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Anime Reviews: Slayers NEXT

Updated on May 16, 2015

While one of my favorite anime series of all time, Slayers NEXT's great characters and comedy can't hide its aging artwork and bouts of storytelling mediocrity.

Title: Slayers NEXT
Genre: Action/Comedy
Production: Kadokawa Shoten
Series Length:
26 episodes
Air Dates:
4/5/1996 to 9/27/1996
Age Rating: 13+ (mild violence, mild language, brief partial nudity)

Summary: Lina Inverse embarks on her never-ending quest for riches and power once again--this time, in search of a legendary artifact known as the Claire Bible, rumored to contain all the world's knowledge. Why would the almighty, beautiful, genius sorceress, Lina Inverse, need such a thing? Because trouble never takes a day off around her, of course! And more importantly, she needs to perfect a more efficient way to deal with such nuisances as demon lords and evil dragon kings, preferably without risking destroying the earth! Following vague hints given by a mysterious priest named Xellos, who seems to have plans of his own, Lina and the crew have no choice but to strap down for another adventure.

The Good: Fantastic voice acting in both languages; great music; fun characters and story
The Bad: The first half is subpar; filler episodes may test the patience of some; aged artwork; low-budget animation
The Ugly: Martina's fashion sense is the stuff of horror movies

For my first review, I figured it would be best to look at one of my favorite anime series of all time, and by far one of the most influential to my adolescence, if only to get it out of my system. First and foremost, this is, indeed, the sequel series to Slayers, so if you're planning on seeing Slayers NEXT, I recommend it as well.

To get started on the series' good points, both the Japanese and the English voice actors give great performances in their roles (with the exception of David Moo's performance as Xellos), especially Megumi Hayashibara/Lisa Ortiz as Lina and Hikaru Midorikawa/Crispin Freeman as Zelgadis. The English version may come off as sounding corny or amateurish at times, but you can tell they were putting their all into these roles, and the effort shines through the occasional awkward delivery. Also in the auditory department, the series boasts an impressive score of music ranging from light and bouncy to dark and ominous, though some tracks from Slayers are shamelessly reused. The particular highlight here is the opening theme, "Give a Reason" by Megumi Hayashibara.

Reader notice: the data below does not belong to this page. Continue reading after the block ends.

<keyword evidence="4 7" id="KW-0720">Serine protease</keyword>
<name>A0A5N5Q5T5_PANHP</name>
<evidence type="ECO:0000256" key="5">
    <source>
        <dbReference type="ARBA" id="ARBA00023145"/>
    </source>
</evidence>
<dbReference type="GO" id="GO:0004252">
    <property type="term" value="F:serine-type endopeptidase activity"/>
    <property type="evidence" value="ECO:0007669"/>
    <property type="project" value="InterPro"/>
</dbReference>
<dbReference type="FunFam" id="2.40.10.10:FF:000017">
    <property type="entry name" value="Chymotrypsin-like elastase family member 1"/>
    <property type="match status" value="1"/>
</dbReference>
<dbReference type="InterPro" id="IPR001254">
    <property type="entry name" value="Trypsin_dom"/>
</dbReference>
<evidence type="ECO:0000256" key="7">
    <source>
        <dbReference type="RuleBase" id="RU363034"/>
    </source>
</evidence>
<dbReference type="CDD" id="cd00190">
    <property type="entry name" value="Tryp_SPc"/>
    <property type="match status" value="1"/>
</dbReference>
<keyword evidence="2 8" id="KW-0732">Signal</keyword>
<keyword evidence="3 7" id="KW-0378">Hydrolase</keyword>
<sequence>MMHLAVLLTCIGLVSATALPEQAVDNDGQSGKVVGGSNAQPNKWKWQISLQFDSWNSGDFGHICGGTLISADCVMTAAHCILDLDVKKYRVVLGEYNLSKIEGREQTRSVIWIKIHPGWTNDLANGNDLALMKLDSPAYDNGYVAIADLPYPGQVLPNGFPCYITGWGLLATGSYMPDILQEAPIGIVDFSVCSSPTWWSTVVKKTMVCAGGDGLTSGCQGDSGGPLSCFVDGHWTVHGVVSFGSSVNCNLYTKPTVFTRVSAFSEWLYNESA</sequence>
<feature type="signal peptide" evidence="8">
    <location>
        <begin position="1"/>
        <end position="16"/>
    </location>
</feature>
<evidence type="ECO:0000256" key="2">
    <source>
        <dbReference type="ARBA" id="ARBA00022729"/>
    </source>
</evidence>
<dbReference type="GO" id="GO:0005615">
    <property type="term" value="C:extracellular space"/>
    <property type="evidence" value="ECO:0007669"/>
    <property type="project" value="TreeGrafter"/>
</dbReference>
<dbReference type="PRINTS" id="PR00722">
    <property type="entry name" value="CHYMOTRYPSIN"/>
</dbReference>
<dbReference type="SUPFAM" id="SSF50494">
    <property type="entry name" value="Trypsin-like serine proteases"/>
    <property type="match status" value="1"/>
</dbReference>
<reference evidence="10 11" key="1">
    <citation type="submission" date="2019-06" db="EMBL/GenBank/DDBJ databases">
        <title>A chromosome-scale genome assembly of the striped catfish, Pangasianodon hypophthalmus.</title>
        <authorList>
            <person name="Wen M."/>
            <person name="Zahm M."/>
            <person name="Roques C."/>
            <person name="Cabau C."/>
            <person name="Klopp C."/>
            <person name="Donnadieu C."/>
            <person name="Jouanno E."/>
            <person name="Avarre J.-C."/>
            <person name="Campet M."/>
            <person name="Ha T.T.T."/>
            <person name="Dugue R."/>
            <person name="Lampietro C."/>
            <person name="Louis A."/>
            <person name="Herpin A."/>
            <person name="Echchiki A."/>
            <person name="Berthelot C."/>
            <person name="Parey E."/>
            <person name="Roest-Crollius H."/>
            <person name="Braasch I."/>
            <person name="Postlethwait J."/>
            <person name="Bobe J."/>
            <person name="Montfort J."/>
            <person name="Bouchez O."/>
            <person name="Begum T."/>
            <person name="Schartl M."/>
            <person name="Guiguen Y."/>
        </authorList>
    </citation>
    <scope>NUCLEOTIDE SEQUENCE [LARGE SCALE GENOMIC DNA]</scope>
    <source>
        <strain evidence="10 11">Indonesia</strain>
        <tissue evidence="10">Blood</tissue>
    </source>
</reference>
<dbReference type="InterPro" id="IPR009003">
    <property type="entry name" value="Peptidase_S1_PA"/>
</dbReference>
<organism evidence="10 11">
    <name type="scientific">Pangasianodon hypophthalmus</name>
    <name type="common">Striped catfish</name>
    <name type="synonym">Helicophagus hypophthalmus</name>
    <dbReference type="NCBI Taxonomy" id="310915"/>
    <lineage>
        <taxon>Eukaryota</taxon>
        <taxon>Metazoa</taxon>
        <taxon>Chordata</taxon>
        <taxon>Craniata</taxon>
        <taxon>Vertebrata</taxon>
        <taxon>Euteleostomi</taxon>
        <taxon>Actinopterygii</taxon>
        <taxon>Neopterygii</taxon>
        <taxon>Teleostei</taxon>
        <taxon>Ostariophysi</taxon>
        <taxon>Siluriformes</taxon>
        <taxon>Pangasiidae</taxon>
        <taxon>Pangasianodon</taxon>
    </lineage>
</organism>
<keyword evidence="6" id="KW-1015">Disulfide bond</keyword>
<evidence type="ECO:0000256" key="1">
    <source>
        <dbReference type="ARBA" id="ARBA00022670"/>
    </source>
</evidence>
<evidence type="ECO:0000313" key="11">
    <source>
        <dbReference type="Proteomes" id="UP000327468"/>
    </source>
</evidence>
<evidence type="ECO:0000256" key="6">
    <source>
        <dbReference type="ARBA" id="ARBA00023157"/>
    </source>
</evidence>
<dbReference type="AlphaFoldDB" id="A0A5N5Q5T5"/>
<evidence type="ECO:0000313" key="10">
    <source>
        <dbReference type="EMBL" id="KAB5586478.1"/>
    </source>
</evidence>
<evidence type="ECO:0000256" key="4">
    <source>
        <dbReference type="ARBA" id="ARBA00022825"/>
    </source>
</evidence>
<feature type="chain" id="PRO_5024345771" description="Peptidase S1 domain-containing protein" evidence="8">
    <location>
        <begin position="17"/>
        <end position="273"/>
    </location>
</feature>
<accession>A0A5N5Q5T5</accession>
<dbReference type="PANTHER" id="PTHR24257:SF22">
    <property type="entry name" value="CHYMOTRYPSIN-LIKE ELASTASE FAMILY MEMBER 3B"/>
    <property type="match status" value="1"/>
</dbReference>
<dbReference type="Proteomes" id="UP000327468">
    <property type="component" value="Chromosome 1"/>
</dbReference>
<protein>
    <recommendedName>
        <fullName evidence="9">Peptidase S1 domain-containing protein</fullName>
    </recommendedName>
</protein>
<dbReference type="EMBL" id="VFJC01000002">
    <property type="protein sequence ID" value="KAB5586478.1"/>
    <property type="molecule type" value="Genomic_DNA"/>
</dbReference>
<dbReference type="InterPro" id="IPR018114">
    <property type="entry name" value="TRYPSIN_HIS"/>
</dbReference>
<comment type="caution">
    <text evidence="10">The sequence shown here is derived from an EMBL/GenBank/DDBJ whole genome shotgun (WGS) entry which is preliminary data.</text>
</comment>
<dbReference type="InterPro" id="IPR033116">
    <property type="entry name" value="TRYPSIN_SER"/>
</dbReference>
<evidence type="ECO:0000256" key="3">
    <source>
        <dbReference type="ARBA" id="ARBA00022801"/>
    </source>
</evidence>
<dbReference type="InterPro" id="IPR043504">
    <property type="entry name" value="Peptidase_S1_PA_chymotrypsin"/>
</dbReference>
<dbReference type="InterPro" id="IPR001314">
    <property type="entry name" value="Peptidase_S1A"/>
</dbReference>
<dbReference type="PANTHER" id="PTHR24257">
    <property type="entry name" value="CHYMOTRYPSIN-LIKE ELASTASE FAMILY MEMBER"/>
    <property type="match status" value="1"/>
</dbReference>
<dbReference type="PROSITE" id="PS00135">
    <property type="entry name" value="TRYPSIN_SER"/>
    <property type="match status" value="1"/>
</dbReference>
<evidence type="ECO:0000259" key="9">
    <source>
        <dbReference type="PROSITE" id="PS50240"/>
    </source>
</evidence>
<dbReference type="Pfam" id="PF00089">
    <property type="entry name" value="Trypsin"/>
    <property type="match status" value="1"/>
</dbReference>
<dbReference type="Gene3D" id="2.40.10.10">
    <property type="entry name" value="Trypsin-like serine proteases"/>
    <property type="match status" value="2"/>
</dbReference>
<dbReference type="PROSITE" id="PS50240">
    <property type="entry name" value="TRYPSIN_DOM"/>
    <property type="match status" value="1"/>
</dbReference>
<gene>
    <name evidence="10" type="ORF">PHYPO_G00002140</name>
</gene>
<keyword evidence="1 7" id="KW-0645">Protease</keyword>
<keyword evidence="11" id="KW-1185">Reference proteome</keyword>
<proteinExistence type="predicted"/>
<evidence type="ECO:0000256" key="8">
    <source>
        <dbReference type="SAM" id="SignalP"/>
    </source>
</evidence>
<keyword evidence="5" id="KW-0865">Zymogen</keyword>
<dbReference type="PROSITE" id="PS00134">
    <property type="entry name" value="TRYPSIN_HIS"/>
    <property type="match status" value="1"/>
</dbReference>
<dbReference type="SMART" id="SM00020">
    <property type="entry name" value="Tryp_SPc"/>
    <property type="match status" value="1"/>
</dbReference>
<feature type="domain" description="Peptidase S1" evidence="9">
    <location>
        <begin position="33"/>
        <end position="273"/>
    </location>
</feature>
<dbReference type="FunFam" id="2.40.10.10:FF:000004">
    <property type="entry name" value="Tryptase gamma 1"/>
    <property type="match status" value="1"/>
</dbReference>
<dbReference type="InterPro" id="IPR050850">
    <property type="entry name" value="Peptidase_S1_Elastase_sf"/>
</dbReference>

As far as the characters go, much like the music, they are dynamic and fun. Our mishmash of heroes, including the power-hungry Lina, the hopelessly-clueless Gourry, the perpetually-serious Zelgadis, the always-cheery Amelia, are always finding their way into deadly situations both comical and dramatic. Series newcomers Xellos and Martina are welcome additions to the Slayers cast, as well, providing new foils and hilarity to be had. On the flip side, the main villains are noteworthy for their stark contrast to the main cast, mostly in that they're scary as hell.

For the most part, the story also dabbles in greatness in both comedy and drama--an action comedy with actual weight behind the central conflict?! Surely you jest!--though the "Let's keep on looking for the Claire Bible for 5 episodes" filler section halfway through the series may leave some viewers bored, though the notion of 3 male main characters cross-dressing to enter a city inhabited only by women ought to spark some interest. However, the first main story arc does leave something to be desired, as the initial bad guys, Kanzel and Mazenda (not a spoiler, you can tell as soon as they're on the frame), are quite uninspired and don't serve much purpose other than to provide some action to the first arc. Fairly unnecessary.

Two other things that might irk viewers are the aging 90s art style and the shoestring-budget animation. While the former doesn't bother me one bit, as the character designs are lively, colorful, and filled to the brim with classic fantasy anime tropes (to go with the similarly trope-y writing), the latter does fail to impress most times, especially when the story takes its dark turns and you want the animation to be spectacular (and, y'know, not incredibly choppy and lacking in in-between frames) to lend credence to the drama. The artwork is also, sadly, very inconsistent at times, especially in the first half--you'll understand exactly what I mean when you see it, because there's no way you could possibly miss when it happens.

But alas, despite its flaws, I can't help but love Slayers NEXT. It was one of my first anime not seen on TV, it introduced one of my favorite characters in any media (I'm looking at you, Xellos), and it's just so much fun that its shortcomings don't bother me as much as they probably should. If you're a fan of fantasy anime, or just want a good comedy experience, check out all 4 Slayers TV series, but especially NEXT.

Final Score: 8 out of 10. Slayers NEXT is an extremely fun action comedy with memorable characters and some truly hilarious moments, but a weak first half and dated animation keep it from being truly great.


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